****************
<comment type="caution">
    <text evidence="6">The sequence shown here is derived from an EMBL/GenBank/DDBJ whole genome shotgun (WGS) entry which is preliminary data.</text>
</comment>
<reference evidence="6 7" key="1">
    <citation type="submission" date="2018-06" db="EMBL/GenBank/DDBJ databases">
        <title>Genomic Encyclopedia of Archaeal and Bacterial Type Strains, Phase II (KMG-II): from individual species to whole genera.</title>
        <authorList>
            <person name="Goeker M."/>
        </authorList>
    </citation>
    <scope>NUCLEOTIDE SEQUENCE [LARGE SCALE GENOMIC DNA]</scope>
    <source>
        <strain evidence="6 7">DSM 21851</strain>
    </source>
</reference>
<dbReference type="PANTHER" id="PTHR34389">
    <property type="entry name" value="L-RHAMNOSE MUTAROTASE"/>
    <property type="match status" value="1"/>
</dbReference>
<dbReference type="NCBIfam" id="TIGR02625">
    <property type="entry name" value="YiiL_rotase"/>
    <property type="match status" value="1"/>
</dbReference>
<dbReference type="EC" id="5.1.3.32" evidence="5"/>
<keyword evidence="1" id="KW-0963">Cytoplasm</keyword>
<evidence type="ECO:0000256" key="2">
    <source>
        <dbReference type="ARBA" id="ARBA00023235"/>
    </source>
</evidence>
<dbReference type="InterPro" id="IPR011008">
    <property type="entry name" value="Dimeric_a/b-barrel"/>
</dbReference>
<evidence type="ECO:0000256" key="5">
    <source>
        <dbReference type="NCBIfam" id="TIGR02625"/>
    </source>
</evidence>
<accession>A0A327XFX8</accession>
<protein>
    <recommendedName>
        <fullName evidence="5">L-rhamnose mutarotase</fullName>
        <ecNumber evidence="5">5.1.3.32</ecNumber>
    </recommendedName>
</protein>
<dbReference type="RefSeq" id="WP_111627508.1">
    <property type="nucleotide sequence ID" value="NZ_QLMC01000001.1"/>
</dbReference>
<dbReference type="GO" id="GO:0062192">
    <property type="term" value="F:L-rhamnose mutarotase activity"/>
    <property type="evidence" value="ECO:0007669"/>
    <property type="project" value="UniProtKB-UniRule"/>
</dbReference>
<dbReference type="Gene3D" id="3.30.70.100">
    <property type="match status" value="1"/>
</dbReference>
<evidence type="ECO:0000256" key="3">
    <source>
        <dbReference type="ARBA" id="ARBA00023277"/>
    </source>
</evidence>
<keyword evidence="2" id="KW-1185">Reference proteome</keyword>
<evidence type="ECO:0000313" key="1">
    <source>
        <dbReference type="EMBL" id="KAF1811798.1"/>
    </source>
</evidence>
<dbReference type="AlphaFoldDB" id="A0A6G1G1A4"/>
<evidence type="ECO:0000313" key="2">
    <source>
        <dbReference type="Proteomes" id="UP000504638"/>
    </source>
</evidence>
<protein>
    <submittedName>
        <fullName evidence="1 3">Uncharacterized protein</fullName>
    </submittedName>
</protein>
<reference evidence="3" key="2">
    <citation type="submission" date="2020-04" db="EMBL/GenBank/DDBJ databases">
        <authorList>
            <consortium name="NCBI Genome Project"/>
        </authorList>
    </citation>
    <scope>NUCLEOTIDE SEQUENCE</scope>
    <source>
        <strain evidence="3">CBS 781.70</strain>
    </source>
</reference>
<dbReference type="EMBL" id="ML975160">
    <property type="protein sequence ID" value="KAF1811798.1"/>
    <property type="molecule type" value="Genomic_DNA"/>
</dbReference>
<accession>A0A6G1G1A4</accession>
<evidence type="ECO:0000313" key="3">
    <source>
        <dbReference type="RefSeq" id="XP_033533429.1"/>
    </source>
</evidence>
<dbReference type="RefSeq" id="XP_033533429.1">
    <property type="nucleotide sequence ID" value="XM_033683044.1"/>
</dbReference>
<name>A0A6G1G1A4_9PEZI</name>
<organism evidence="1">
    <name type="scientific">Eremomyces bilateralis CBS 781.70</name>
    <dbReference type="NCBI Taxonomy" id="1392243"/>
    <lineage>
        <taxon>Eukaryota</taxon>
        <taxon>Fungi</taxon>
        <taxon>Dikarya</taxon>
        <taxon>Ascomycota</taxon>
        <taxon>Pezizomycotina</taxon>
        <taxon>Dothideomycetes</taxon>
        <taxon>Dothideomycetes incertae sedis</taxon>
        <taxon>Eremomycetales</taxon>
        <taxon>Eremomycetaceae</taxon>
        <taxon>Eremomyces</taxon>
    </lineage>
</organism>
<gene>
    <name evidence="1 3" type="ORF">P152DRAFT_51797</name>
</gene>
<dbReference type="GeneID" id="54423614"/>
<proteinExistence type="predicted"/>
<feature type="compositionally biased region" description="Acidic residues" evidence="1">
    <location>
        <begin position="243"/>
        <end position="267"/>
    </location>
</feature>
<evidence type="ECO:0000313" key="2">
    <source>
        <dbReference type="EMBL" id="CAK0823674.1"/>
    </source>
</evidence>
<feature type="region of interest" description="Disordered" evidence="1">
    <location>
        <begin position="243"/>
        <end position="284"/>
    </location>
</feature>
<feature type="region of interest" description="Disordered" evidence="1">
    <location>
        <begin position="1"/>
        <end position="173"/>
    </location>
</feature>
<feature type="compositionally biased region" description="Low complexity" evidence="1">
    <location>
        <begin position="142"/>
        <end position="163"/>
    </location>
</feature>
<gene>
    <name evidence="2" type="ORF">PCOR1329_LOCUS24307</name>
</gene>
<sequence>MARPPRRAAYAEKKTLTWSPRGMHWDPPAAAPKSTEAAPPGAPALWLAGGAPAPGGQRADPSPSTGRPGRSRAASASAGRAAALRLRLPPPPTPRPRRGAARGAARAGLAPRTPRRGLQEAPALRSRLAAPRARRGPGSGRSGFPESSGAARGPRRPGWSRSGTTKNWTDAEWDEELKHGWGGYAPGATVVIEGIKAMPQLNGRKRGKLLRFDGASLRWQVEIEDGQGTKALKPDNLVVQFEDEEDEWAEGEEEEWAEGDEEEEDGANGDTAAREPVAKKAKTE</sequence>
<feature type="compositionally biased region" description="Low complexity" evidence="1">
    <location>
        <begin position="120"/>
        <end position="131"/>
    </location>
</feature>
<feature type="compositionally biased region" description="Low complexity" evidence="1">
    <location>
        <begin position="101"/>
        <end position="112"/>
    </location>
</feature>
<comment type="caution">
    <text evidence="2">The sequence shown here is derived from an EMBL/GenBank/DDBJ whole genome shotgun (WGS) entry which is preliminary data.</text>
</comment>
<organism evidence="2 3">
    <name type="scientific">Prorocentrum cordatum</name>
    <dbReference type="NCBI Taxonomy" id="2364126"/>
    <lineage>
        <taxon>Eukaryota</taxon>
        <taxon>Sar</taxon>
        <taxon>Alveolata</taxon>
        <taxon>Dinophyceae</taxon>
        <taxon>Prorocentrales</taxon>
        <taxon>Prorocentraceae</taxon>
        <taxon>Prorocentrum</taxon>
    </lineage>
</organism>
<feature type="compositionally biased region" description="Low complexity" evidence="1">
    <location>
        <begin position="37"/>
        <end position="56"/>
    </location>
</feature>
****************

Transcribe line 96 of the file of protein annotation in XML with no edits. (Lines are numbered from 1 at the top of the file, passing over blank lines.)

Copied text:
    <source>